A generation has grown up since the scientist and novelist C.P. Snow wrote that, until this century, social change was "so slow it would pass unnoticed in one person's lifetime. That is no longer so. The rate of change has increased so much that our imagination can't keep up." In overcoming resistance to change, leaders must fully understand the change process to move their organizations successfully through the turmoil of today's economic environment into the future.
The introduction and management of change are two of the most critical elements of leadership. In addition to facing more and faster changes, leaders are confronted with too many new choices. The great majority of leaders come to rely on instinct and experience rather than a full understanding of the change process. Some leaders oppose the inevitable changes required by their organizations and become "change resistors" instead of "change managers."
From observation of the change processes in a number of organizations, lessons in positive change management have emerged. In summary, to be successful change managers, leaders commit to being perpetual learners. They continue learning the ways of their organizations and exploring new ideas to nurture the business. The successful change manager acknowledges and manages organizational rumors, past cultures and current realities leading the work group toward new sets of priorities and values. Change managers address and reduce the fear of change that naturally exists in the work group. They build trust and confidence rather than attempting to manipulate their people.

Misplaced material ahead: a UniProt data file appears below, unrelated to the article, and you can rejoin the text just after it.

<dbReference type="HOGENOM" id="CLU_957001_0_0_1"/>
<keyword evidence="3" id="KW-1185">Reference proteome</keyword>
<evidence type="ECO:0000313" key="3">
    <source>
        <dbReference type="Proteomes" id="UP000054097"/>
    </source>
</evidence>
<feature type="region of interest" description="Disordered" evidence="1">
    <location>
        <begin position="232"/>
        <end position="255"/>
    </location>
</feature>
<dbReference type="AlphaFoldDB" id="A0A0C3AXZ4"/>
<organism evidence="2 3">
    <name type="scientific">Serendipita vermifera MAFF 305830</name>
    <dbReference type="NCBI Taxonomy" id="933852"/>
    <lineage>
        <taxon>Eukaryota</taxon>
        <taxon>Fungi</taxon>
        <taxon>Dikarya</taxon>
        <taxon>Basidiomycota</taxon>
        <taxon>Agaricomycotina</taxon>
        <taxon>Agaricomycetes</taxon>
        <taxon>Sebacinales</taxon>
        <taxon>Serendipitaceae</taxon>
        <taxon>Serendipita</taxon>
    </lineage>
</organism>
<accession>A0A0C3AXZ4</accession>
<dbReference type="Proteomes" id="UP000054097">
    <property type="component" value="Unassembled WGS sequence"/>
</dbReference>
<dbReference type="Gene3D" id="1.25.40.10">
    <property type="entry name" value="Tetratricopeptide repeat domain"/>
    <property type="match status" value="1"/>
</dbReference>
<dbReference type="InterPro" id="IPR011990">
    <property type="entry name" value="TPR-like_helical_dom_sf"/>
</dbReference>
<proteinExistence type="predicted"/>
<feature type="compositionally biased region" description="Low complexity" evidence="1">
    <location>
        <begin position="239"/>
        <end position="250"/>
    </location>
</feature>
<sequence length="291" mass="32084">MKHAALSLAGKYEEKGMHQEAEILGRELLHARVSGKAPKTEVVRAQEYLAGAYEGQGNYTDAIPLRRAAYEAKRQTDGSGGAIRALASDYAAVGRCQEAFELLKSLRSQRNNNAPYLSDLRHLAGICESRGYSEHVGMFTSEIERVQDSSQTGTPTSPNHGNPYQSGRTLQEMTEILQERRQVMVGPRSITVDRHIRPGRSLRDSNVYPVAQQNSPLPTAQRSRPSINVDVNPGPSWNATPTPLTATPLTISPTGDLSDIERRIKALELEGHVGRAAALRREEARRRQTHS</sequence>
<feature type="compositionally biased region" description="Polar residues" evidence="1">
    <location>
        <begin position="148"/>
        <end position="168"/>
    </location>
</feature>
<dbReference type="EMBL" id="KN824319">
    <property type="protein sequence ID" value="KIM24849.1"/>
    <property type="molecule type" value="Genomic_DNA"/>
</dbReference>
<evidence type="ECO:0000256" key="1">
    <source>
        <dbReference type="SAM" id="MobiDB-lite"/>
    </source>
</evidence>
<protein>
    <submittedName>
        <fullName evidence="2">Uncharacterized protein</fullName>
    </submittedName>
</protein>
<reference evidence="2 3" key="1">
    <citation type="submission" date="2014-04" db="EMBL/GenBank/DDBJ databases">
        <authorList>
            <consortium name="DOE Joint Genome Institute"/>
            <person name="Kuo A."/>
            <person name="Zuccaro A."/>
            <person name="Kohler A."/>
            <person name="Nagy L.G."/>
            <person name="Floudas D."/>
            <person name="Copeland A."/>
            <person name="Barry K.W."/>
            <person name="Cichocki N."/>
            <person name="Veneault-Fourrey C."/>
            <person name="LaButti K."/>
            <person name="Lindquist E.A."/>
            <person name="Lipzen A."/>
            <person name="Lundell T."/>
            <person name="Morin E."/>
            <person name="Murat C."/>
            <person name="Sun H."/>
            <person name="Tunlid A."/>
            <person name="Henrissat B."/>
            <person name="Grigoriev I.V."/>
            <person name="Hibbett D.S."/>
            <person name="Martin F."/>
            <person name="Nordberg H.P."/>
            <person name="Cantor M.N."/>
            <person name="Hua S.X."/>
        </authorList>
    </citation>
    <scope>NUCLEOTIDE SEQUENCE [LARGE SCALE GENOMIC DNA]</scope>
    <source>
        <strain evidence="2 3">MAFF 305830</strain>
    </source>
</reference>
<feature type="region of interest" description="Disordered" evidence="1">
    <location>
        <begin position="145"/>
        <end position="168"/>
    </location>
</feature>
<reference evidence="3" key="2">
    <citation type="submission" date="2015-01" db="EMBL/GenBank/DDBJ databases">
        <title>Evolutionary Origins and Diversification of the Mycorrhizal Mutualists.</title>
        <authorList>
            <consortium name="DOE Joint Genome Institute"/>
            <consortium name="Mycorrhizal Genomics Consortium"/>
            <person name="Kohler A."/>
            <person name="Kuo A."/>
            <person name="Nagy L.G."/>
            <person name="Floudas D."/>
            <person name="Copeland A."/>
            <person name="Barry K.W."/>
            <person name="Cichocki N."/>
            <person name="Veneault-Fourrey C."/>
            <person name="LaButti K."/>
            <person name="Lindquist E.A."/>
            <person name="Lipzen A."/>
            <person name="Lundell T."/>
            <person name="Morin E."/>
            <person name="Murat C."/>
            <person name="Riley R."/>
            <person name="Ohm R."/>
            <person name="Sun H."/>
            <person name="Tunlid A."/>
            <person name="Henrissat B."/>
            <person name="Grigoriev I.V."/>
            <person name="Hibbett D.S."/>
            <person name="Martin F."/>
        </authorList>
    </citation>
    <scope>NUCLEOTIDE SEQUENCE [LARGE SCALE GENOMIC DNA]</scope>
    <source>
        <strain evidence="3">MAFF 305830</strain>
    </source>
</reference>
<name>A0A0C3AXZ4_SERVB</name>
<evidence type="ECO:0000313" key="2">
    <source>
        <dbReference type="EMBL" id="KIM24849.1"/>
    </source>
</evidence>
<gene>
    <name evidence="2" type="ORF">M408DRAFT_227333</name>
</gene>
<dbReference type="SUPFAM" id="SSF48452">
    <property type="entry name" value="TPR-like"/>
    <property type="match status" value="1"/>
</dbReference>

These leaders are willing to compromise and lead the decision-making process toward a culture that rewards new behaviors. They allow the work group to take ownership of change and make it their own rather than ownership remaining with the initiator. Today's workforce trusts its leaders' actions more than it trusts their words, which places new behavioral demands on leaders to act in parallel with their pronouncements. Change managers follow up and reinforce required changes, rewarding new behaviors early in the process, thus shaping future behaviors. And most importantly, leadership integrity is one of the most critical variables in successful completion of the change process. For more information about successful change processes, please contact us.
All material contained herein copyright John C. Bruckman, Ph.D. ©2008